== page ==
Why Choose Association Doctors? - The Chiropractic Association

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Why Choose Association Doctors? - The Chiropractic Association
8 news
Monday, March 17 2014 THENEWPAPER
THENEWPAPER Monday, March 17 2014
news 9
BY THE
NUMBERS
The Chiropractic
Association (Singapore)
wants regulation in the
industry, but authorities say
self-regulation is enough
She pays $120 for
two-minute session
Back
to the
drawing
board?
Reports by KOH HUI THENG
[email protected]
Regulate us, says The
Chiropractic Association’s
(Singapore) honorary secretary
Janet Sosna. But the Ministry
of Health (MOH) said selfregulation is enough. The reason:
Chiropractic is an alternative
medicine. The New Paper looks at
their comments.
THE
CHIROPRACTIC
ASSOCIATION
(SINGAPORE):
WHY IS THE INDUSTRY
NOT REGULATED?
Ms Janet Sosna: It is self-regulated,
meaning chiropractors volunteer to
meet the association’s code of ethics
and standards.
There are about 100 chiropractors
in Singapore, with many abiding by
the highest professional standards.
The problem arises when some
chiropractors opt for a marketingbased business model, hire
consultants and use fear to pressure
customers to sign up for packages.
We’ve voiced concerns about
the unethical sale of excessive,
clinically unsubstantiated and prepaid
packages to MOH (Ministry of Health)
since (the problem) first occurred in
the late 1990s.
10
Number of complaints
against chiropractic services
last year, up from 7 in 2012.
MINISTRY OF HEALTH:
WHAT SHOULD
CUSTOMERS DO THEN?
Ms Sosna: Members of the public
are advised to seek their care from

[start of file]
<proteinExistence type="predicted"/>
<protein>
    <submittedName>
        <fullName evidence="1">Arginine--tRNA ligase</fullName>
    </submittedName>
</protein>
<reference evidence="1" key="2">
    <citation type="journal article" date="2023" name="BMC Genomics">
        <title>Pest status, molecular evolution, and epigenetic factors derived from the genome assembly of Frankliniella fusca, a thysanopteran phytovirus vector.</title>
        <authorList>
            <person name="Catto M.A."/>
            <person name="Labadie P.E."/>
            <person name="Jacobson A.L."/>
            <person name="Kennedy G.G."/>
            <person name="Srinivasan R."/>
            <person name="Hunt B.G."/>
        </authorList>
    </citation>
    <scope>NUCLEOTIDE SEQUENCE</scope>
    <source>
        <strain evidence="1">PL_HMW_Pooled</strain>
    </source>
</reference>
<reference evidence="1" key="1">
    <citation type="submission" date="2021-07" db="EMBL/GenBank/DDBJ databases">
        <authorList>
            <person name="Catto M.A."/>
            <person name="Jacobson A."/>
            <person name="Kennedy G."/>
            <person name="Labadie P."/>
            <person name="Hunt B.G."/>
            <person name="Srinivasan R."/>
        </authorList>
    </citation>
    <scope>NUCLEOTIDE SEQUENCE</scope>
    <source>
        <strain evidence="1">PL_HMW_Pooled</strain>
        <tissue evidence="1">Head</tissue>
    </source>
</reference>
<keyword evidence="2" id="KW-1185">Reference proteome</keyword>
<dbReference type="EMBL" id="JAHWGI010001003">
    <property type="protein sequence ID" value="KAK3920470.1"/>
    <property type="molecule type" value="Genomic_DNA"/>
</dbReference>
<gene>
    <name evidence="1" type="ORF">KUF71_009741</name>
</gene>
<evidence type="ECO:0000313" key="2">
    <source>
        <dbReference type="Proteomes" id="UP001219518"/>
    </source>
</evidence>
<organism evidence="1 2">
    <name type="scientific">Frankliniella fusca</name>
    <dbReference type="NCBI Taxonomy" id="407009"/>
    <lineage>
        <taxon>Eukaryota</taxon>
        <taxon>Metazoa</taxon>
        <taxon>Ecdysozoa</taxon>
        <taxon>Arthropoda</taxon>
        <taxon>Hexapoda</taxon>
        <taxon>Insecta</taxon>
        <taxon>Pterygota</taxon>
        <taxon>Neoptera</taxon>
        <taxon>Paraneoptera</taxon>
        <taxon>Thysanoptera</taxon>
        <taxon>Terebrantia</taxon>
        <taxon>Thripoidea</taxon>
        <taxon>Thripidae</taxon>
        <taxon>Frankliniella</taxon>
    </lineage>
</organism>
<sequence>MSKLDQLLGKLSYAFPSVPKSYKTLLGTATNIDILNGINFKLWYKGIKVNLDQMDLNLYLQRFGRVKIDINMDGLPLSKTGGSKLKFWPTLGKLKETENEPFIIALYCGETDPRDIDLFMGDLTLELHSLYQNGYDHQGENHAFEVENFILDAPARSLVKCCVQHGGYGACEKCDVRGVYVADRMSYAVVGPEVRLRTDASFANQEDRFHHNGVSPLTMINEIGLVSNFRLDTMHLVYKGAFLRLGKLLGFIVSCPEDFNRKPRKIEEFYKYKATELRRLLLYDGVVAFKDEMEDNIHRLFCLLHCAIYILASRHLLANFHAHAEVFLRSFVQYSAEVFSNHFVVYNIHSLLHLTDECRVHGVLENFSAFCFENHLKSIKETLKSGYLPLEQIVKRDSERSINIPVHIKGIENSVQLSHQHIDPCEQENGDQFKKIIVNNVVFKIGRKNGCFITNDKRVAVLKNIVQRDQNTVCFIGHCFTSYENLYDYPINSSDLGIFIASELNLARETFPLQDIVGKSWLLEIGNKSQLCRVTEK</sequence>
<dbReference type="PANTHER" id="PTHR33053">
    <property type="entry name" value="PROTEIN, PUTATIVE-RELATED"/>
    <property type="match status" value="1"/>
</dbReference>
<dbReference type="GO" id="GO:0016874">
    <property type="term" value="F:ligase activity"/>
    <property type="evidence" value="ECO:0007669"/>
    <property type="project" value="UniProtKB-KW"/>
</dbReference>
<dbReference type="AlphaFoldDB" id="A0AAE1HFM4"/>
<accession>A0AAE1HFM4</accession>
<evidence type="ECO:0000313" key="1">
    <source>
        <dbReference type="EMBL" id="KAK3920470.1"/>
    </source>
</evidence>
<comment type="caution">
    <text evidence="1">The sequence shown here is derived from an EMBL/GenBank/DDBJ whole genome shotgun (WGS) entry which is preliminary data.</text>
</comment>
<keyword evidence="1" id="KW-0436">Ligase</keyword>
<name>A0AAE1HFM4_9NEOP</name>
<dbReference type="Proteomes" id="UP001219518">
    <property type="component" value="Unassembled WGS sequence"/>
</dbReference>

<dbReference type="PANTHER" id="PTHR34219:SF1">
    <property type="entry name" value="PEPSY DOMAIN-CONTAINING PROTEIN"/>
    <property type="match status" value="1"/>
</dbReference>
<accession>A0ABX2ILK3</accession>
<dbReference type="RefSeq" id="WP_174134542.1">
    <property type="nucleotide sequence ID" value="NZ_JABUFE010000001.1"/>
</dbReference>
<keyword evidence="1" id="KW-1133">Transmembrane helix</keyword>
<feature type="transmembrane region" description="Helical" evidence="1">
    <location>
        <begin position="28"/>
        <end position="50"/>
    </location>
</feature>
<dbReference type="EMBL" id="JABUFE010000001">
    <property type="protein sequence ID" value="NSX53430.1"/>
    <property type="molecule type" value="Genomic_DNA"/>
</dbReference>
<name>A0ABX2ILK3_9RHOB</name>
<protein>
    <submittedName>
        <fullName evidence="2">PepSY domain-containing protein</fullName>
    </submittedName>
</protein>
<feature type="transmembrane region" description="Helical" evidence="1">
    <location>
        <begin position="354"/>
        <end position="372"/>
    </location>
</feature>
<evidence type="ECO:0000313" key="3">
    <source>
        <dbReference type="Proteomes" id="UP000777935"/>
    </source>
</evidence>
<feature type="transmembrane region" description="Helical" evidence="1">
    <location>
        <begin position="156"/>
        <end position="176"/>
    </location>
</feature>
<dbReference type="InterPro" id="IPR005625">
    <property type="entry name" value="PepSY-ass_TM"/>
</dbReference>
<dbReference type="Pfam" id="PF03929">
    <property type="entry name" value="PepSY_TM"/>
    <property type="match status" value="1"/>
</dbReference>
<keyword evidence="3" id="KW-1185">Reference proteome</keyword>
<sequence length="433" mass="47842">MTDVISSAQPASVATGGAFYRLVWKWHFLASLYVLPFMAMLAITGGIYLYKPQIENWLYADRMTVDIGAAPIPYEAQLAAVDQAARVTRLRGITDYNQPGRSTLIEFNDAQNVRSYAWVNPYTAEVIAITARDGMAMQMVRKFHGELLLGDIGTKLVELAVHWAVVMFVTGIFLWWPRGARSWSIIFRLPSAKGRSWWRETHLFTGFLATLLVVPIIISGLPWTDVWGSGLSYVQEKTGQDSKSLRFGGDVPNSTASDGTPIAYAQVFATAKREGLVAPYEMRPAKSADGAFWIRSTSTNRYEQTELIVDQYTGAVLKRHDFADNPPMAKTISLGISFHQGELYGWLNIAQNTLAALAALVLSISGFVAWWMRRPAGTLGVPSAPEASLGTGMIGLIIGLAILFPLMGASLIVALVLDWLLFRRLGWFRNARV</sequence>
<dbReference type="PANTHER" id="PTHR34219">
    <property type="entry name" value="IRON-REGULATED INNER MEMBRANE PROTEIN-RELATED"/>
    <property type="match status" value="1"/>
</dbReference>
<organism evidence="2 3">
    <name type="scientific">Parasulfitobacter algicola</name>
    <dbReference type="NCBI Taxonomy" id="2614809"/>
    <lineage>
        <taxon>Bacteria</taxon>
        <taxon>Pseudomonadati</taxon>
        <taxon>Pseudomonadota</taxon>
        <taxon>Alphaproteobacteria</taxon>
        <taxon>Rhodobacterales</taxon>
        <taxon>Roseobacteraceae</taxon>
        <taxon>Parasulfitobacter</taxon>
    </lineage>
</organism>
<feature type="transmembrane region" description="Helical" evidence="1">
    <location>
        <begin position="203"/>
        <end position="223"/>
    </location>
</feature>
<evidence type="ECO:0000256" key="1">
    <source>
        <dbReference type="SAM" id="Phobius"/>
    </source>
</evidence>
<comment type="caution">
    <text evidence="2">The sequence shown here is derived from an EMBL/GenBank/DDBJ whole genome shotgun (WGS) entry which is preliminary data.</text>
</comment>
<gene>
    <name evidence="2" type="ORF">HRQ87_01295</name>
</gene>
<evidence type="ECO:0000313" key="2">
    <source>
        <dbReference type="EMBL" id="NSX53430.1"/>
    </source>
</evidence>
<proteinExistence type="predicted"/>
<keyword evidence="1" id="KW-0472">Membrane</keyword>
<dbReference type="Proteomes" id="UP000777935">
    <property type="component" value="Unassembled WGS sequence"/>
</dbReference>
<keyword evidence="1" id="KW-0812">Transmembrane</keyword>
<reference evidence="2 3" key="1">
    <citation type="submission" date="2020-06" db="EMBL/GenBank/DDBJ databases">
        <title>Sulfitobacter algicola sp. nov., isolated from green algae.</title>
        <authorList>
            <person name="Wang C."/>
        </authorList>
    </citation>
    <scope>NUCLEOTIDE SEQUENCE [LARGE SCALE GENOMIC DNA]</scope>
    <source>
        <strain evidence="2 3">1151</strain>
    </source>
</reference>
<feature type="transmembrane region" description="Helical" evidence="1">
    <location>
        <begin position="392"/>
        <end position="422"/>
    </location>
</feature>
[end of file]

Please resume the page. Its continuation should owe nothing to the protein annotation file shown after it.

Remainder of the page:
an association member, as this is the
only guarantee of receiving care that
meets international standards.
We have a strict policy for the
sale of prepaid packages, with a
12-treatment limit (the number is
substantiated in chiropractic-medical
literature).
Complaints against members
would be dealt with through a
disciplinary procedure. Offenders
will be warned and could be expelled
from the association. (But we have)
no jurisdiction over non-members.
HAS THE ASSOCIATION
PUSHED FOR
MORE STRINGENT
REGULATION?
Ms Sosna: We’ve met several times
with the director of medical services
for traditional and complementary
medicine at MOH. We’ve also brought
in overseas experts from the United
States and Australia to present
education and practice standards.
(But) our pleas appear to have
fallen on deaf ears.
Our profession will be regulated
quickly if it is deemed to be causing
harm to the public but we’ve been
told financial harm did not count.
WHY DOESN’T MOH REGULATE
THE INDUSTRY?
The problem
arises when some
chiropractors opt
for a marketingbased business
model, hire
consultants
and use fear
to pressure
customers to sign
up for packages.
— The Chiropractic
Association’s (Singapore)
honorary secretary Janet
Sosna
MOH: Chiropractic is a form of complementary
and alternative medicine. Hence, chiropractors
are not registered medical practitioners or TCM
(traditional Chinese medicine) practitioners.
Although not statutorily regulated,
chiropractors are subject to laws from other
regulations eg. Medicines Act, Sale of Drugs
Act, Poisons Act, Business Registration Act and
Companies Act.
GUARANTEED:
Chiropractor Jesse
Timm (above) and
co-founder Brian
Morris said their
clinic in eastern
Singapore has a
full refund policy
if customers are
dissatisfied for
any reason.
TNP PHOTO: BENJAMIN
SEETOR
CLIENT SAYS:
CHIROPRACTOR
SAYS:
CASE SAYS:
A trip to the chiropractor was
supposed to bring much-needed
relief, but for one lawyer, it turned
into a pain in the neck — literally.
Mr Brian Morris, 36, has spent
three years practising in
Singapore and “makes it very
clear with our clients that we have
a refund policy”.
The Consumers
Association of
Singapore (Case) signed
a memorandum of
understanding with The
Chiropractic Association
(Singapore) last July
to protect consumers’
interests.
The consumer watchdog’s
executive director, Mr Seah
Seng Choon, gave these tips
to consumers consulting
chiropractors:
l Do not be pressurised
into signing a contract
without understanding
fully what the contract
or treatment entails.